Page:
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FCW : January 2015
Tech faces a serious gender gap, from Silicon Valley to the Beltway offices of federal agencies. The num- bers alone are important — and we look at some of the stats on the final page of this magazine — but they barely begin to tell the story. So we decided to take a different approach with the feature that starts on page 14. What does the fed- eral IT space look like for young women seeking to contribute? Are there networks and willing mentors to help chart a career (or, increasingly, to make the most of a short-term stint in govern- ment)? How much outright sexism remains in the community? What about the subtler, yet still significant, boys’ club dynamic that can make talented women feel like outsiders? And what do the women leaders in agencies and industry — and there is an impressive cadre of them — think about their roles and the way things have evolved? Those are the sorts of questions we wanted to explore. And to do so, we gathered a great group of women leaders for a wide- ranging and candid conver- sation about what it’s really like to work in federal IT. A quick note about that group: The nine women on the cover are not a definitive group — the confer- ence room wasn’t big enough to invite every impressive woman in the community, and the realities of December schedules kept several others we did invite from attending. But the women on our cover are an important and instructive cross-sec- tion of federal IT, and they are able to speak to both the environment today and the changes over time. And speak to it they did. It was a fantastic discussion that went well beyond the two hours we’d sched- uled and could have run late into the night. Colby Hochmuth captures the highlights in the pages that follow, but there was so much more than we could possibly include here. This is a conversation that we intend to continue, and there are other important ones to be had as well. If you’d like to be part of them, please let me know. — Troy K. Schneider firstname.lastname@example.org @troyschneider EDITOR’S NOTE Trending current and former USPS employees might have been affected by a September data breach 485,000 8 January 2015 FCW.COM Why we focused on women in IT Applicants heeding the FBI’s recent call for cybersecurity experts had better get to the gym soon because the agency isn’t changing its physical requirements for the positions. Candidates for the cybersecurity jobs must pass a physical fitness test (PFT) to earn — and keep — their posts, even though most of their time is likely to be spent at a desk or in a data center. On Dec. 29, the FBI issued a dragnet of sorts for potential recruits with cyber- security expertise. The agency said it needed a slew of digitally talented 23- to 37-year-olds to help it keep up with investigations into cybercrimes such as website hacks, intrusions, data theft, botnets and denial-of-service attacks. The bureau’s campaign to bring aboard more technical talent — includ- ing computer scientists, IT specialists and engineers — is open until Jan. 20. According to the FBI, the slots will pay $59,340 to $76,568 per year. “Cyber agents will be integrated into all the different violations that we work,” said Robert Anderson Jr., executive assistant director of the FBI’s Criminal, Cyber, Response and Services Branch, in a statement that accompanied the job announcement. “So whether it’s a counterterrorism or counterintelligence investigation, they could be the lead agent in the case.” The FBI said potential recruits will have to pass the bureau’s standard PFT, and the newly minted agents will have to keep up a level of physical fitness “necessary to effectively respond to life-threatening situations on the job.” The agency’s PFTs measure physi- cal acumen with a series of potentially daunting trials, including completion of a maximum number of sit-ups in one minute, a timed 300-meter sprint, an untimed maximum number of push- ups and a timed one-and-a -half-mile run. According to the FBI’s website, appli- cants must get a minimum cumulative score of 12 points on the four tests, with at least one point in each of the events. They also have to pass a rigorous back- ground check. Under the FBI’s PFT scoring system, for example, to earn six points, men must complete the one-and-a -half-mile run in 9:55 to 10:14. Women must com- plete it in 11:15 to 11:34. Anderson said the agency is looking for “highly talented, technically trained individuals who are motivated by the FBI’s mission.” — Mark Rockwell FBI wants cyber sleuths with some muscle 0115fcw_003-009.indd 8 1/7/15 1:31 PM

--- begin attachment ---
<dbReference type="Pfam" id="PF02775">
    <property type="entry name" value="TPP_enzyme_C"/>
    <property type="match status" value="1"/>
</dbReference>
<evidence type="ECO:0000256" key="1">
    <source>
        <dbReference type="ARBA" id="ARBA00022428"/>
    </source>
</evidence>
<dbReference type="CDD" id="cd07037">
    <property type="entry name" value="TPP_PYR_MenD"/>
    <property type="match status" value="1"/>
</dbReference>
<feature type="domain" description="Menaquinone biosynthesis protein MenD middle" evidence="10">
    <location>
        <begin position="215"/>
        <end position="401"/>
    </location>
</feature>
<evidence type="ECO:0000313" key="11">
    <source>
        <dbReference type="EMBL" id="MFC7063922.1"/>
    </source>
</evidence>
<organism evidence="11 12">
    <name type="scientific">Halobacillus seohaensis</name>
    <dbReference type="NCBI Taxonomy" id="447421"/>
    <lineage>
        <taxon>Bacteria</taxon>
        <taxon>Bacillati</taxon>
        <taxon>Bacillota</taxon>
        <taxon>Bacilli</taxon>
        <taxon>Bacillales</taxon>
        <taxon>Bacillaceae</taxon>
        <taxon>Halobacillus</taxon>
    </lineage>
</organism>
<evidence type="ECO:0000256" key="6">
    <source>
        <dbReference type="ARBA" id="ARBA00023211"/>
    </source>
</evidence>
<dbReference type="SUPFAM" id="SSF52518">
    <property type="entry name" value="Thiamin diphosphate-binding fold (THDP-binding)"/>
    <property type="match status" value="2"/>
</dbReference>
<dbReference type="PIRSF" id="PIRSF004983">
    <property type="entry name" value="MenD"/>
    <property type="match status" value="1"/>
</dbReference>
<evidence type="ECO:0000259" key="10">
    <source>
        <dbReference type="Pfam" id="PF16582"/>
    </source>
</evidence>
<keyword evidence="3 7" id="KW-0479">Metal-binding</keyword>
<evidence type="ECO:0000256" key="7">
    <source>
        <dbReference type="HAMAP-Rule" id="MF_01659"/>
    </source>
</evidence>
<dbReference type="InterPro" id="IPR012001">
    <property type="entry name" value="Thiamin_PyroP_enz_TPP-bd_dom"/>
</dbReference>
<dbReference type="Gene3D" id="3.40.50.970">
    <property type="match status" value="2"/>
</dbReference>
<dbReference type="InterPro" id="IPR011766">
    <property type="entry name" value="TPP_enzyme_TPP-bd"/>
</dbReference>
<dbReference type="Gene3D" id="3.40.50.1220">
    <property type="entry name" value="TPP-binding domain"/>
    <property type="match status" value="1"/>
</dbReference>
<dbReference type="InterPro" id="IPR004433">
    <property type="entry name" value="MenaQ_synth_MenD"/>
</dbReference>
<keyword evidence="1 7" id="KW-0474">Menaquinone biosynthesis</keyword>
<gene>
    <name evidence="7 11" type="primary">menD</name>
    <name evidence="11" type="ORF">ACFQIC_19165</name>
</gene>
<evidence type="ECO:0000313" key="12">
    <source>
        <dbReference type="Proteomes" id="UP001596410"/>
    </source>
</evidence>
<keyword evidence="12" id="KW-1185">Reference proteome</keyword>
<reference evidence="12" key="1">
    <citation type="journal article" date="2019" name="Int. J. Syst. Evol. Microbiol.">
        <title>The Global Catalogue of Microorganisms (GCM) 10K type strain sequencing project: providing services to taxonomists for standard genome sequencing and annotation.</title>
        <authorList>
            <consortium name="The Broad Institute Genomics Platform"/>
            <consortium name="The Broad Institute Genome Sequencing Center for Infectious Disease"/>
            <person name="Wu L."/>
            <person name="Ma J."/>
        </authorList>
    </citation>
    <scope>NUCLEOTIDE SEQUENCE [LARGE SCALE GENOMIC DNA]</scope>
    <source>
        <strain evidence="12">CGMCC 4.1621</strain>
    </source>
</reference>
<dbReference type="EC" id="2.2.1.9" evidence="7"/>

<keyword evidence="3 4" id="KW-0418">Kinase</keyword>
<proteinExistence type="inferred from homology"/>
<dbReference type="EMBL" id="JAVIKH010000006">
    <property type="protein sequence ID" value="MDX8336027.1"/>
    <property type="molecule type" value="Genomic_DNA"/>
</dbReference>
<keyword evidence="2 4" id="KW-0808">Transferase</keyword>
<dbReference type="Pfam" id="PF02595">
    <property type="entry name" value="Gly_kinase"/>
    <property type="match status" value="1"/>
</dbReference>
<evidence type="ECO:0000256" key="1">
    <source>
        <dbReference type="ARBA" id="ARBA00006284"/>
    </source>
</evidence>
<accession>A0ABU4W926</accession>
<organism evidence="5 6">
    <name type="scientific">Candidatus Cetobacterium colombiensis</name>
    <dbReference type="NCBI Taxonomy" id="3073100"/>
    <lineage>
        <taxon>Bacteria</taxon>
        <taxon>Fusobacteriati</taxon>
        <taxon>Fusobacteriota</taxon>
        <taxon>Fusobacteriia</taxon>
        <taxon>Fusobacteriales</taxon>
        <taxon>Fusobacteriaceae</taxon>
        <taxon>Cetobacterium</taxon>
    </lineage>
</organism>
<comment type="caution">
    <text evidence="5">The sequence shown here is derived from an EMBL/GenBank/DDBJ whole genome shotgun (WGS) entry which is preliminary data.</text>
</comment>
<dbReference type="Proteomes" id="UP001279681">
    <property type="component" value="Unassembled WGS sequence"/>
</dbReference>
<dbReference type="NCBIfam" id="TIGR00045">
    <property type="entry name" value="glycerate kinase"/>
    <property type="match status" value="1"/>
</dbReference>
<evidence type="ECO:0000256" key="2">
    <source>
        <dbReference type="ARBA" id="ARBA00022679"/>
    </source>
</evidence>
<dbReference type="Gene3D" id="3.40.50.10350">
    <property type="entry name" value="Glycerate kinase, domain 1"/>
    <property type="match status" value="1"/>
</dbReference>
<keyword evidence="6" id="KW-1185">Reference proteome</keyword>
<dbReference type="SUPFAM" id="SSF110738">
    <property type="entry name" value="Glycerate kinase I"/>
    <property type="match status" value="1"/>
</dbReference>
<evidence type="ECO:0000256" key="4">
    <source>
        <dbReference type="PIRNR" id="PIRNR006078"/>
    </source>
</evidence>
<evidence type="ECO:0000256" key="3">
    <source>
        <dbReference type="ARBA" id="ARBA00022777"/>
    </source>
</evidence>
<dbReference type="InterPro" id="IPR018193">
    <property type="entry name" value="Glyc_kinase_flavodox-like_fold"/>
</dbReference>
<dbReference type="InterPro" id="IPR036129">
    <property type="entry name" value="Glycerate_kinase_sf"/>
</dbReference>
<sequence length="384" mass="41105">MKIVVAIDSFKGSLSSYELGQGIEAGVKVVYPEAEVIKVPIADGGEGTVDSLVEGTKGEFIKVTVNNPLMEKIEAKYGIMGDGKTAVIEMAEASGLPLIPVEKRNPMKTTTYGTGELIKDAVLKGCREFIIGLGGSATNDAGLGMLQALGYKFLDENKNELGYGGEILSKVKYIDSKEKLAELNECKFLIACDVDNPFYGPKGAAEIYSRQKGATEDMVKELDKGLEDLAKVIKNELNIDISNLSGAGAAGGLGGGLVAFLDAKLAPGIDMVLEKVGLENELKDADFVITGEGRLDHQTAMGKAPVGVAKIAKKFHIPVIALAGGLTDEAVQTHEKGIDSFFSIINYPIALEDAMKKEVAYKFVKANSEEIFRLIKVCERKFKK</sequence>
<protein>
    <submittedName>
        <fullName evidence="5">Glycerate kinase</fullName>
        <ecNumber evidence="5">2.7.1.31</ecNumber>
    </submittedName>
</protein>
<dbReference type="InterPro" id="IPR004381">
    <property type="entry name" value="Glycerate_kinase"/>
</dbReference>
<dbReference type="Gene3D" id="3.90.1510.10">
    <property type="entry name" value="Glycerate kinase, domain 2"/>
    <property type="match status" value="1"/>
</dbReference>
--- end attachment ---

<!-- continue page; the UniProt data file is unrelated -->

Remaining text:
November and December 2014